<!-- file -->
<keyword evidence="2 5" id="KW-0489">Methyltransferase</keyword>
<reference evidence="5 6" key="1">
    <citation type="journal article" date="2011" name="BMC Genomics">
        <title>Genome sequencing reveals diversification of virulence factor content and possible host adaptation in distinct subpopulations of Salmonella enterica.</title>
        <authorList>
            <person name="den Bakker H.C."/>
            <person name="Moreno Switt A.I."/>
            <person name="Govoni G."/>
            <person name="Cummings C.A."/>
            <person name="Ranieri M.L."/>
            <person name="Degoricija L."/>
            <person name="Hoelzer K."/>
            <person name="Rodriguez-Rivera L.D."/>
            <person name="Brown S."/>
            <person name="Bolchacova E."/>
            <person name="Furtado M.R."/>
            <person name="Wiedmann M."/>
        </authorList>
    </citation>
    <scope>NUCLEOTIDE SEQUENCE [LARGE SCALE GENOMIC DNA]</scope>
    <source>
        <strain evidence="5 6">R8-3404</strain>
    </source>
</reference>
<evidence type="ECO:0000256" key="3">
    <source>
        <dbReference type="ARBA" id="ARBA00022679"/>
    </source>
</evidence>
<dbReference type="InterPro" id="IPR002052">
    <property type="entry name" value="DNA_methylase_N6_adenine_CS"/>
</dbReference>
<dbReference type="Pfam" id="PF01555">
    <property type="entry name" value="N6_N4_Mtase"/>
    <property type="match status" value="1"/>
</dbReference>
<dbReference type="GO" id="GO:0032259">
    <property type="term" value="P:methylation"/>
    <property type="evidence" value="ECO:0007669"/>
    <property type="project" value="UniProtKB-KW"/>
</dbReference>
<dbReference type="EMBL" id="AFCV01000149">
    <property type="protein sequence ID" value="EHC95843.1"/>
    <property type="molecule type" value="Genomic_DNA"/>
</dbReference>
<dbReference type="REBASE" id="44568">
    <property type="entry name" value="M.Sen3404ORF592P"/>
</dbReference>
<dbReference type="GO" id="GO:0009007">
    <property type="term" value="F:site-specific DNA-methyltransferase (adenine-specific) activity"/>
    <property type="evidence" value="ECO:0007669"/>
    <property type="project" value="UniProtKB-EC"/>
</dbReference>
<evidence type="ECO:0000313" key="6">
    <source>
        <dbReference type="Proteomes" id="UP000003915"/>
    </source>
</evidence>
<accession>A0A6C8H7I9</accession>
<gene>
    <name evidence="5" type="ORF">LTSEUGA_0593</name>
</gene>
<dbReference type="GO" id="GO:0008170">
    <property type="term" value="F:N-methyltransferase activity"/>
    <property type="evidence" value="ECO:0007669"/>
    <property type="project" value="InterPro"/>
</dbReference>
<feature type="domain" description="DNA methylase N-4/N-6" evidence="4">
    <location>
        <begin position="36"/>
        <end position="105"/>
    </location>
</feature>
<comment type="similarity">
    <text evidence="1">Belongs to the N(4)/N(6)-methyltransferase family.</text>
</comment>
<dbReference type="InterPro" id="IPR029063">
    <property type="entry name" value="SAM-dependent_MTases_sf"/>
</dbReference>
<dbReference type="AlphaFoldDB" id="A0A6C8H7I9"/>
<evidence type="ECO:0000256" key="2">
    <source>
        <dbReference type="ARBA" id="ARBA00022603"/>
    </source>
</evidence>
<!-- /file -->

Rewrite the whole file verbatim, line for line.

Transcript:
<keyword evidence="2 5" id="KW-0489">Methyltransferase</keyword>
<reference evidence="5 6" key="1">
    <citation type="journal article" date="2011" name="BMC Genomics">
        <title>Genome sequencing reveals diversification of virulence factor content and possible host adaptation in distinct subpopulations of Salmonella enterica.</title>
        <authorList>
            <person name="den Bakker H.C."/>
            <person name="Moreno Switt A.I."/>
            <person name="Govoni G."/>
            <person name="Cummings C.A."/>
            <person name="Ranieri M.L."/>
            <person name="Degoricija L."/>
            <person name="Hoelzer K."/>
            <person name="Rodriguez-Rivera L.D."/>
            <person name="Brown S."/>
            <person name="Bolchacova E."/>
            <person name="Furtado M.R."/>
            <person name="Wiedmann M."/>
        </authorList>
    </citation>
    <scope>NUCLEOTIDE SEQUENCE [LARGE SCALE GENOMIC DNA]</scope>
    <source>
        <strain evidence="5 6">R8-3404</strain>
    </source>
</reference>
<evidence type="ECO:0000256" key="3">
    <source>
        <dbReference type="ARBA" id="ARBA00022679"/>
    </source>
</evidence>
<dbReference type="InterPro" id="IPR002052">
    <property type="entry name" value="DNA_methylase_N6_adenine_CS"/>
</dbReference>
<dbReference type="Pfam" id="PF01555">
    <property type="entry name" value="N6_N4_Mtase"/>
    <property type="match status" value="1"/>
</dbReference>
<dbReference type="GO" id="GO:0032259">
    <property type="term" value="P:methylation"/>
    <property type="evidence" value="ECO:0007669"/>
    <property type="project" value="UniProtKB-KW"/>
</dbReference>
<dbReference type="EMBL" id="AFCV01000149">
    <property type="protein sequence ID" value="EHC95843.1"/>
    <property type="molecule type" value="Genomic_DNA"/>
</dbReference>
<dbReference type="REBASE" id="44568">
    <property type="entry name" value="M.Sen3404ORF592P"/>
</dbReference>
<dbReference type="GO" id="GO:0009007">
    <property type="term" value="F:site-specific DNA-methyltransferase (adenine-specific) activity"/>
    <property type="evidence" value="ECO:0007669"/>
    <property type="project" value="UniProtKB-EC"/>
</dbReference>
<evidence type="ECO:0000313" key="6">
    <source>
        <dbReference type="Proteomes" id="UP000003915"/>
    </source>
</evidence>
<accession>A0A6C8H7I9</accession>
<gene>
    <name evidence="5" type="ORF">LTSEUGA_0593</name>
</gene>
<dbReference type="GO" id="GO:0008170">
    <property type="term" value="F:N-methyltransferase activity"/>
    <property type="evidence" value="ECO:0007669"/>
    <property type="project" value="InterPro"/>
</dbReference>
<feature type="domain" description="DNA methylase N-4/N-6" evidence="4">
    <location>
        <begin position="36"/>
        <end position="105"/>
    </location>
</feature>
<comment type="similarity">
    <text evidence="1">Belongs to the N(4)/N(6)-methyltransferase family.</text>
</comment>
<dbReference type="InterPro" id="IPR029063">
    <property type="entry name" value="SAM-dependent_MTases_sf"/>
</dbReference>
<dbReference type="AlphaFoldDB" id="A0A6C8H7I9"/>
<evidence type="ECO:0000256" key="2">
    <source>
        <dbReference type="ARBA" id="ARBA00022603"/>
    </source>
</evidence>